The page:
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Track OER - midweek status, 16 August

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Nick Freear
16 August 2012

Subtitle: To script or not to script...

At the end of last week and the start of this week I focussed on integrating a Piwik no-Javascript web beacon (web bug) with the HTML-RDFa snippet produced by the Creative Commons choose-license form.

This resulted in an initial OER license-tracker, which currently supports OpenLearn-LearningSpace and LabSpace URLs. It makes requests over the Web for RDF files from OpenLearn, and queries the Piwik API.

There is also an oEmbed-API interface to the OER form - to help with automation and batch processing. It is linked to from the OER form (#alt).

Note, there is the potential to extend the OER license-tracker form to, for example, support OER Commons URLs as input, with the resulting license-tracker snippet referencing the source URL at MIT for example.

However, by the middle of the week, we turned our attention to the other strand of the project - CaPReT: Cut and Paste Reuse Tracking. Guy Barrett and I worked yesterday to add the CaPReT Javascript to a Moodle side-block on the OpenLearn-Labspace test server (behind our firewall). Moodle didn't remove the scripts from the sticky block (yay!) and we're almost ready for our first round of technical testing next week.

Guy is proving to be a great resource to review ideas, and he pointed out very reasonably that many downloadable OER archives (plain Zip, SCORM etc.) provided by OpenLearn, MIT (I checked!) and others contain Javascripts. (It should be noted that the RSS feeds provided by OpenLearn don't link to Javascripts.)

Anyway, the emphasis of the Track OER project on no-Javascript tracking may be mis-placed. Using custom Google Analytics Javascript contained in the downloadable packages would remove the probable reliance on - a long-term support concern in making the Track OER tools production-ready. (Remember, does dynamic server-side processing of the web-beacon request, specific to re-used/ re-hosted OERs, before redirecting to the Piwik web-beacon.)

So, I got busy yesterday and put together a first prototype for a custom Google Analytics Javascript solution. You will need to 'View source' (and/or use Firebug) in your browser to see what is happening...

Which leads to my question - "To script, or not to script...?"

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Tony Hirst
3:46pm 21 August 2012


For js/no-js, is it worth considering different regimes?

eg I can think of at least the following:

  • someone views a resource on a site we own (eg OpenLearn): this may or may not support Javascript...
  • someone downloads a resource and then views it in a browser; the user may or may not have disabled javascript. How about users with particular accessibility settings? Do these interfere with javascript and/or images (ie how might accessible browsing interfere differently with different tracking styles? WHilst there is likely only trace usage by users with strong accessibility support requirements, it would be a shame if further sampling error was introduced becuase tracking and accessible device requirements mismatched.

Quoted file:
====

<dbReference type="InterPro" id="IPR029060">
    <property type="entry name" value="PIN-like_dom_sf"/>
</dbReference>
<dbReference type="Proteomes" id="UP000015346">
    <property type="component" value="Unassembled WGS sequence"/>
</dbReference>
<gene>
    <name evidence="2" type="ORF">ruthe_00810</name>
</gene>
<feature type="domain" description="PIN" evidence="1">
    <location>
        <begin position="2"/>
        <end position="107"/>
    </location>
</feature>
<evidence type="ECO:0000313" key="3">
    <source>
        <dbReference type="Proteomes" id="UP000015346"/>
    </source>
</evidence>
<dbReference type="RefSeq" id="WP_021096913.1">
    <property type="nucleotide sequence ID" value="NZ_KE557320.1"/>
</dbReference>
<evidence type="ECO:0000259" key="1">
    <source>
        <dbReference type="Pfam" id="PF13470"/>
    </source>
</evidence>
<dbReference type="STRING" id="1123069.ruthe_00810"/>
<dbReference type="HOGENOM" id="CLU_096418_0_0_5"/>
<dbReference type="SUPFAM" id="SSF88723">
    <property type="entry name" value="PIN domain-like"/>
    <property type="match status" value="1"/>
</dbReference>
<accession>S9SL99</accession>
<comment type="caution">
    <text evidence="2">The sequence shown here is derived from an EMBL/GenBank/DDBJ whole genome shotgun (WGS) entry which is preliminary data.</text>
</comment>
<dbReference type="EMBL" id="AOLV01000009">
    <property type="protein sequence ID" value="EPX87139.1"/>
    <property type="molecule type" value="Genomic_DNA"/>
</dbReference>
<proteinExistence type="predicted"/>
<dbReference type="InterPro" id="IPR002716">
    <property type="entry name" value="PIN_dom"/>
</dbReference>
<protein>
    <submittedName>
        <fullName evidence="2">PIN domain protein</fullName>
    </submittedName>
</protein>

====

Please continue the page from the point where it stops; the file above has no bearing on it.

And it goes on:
• someone takes the content and incorporates it in their own site either literally or in an iframe. Javascript may be stripped or it may not. The host page may be running its own analytics, either Google Analytics or some other variant.
  • the content is syndicated into a reader environment that strips js.
  • someone shares a link to a resource via social media or eg email. In this case, I'm wondering whether tracking information might also be minted into a a shared URL that could be picked up from a location.href lookup? eg campaign tracking codes. These allow you to learn more about the source of the click that loaded the resource page (ie they are metadata on the link that detail how it was minted when it was shared. You could imagine two links on the same page to the same resource (eg one wrapping text, one wrapping an image) that differ ito campaign tracking metadata that can be picked up when the detsination page is loaded?).

A great advantgae of Javascript is that you can instrument large areas of the web page, not just track usage. TO what extent is the project limited to monitoring resource tracking (in which case thought should be given to ways of maximising how we might track the propagation of links to a resource eg by means of campaign tracking codes appended to URLs, as well as what exactly constitutes a resource: eg a web page that contains an embedded image and a link to a PDF) and to what extent is there also an interest in tracking resource usage (eg not just time on page etc, but also how a page is used, what exit links are clicked on etc).

One way of tracking PDFs is to include links in them that carry a campaign code associated with that PDF. In the simplest case, if i own, I could embed in bar.pdf and then if anyone clicks on that link I know they came from bar.pdf from campaign tracking analytics on

This sort of thing also works if you share links by email, or twitter - generate a sharelink with tracking info. (ie this lets us explore not just that a resource is accessed, but also feeds in data about where the link that provided the access came from...)

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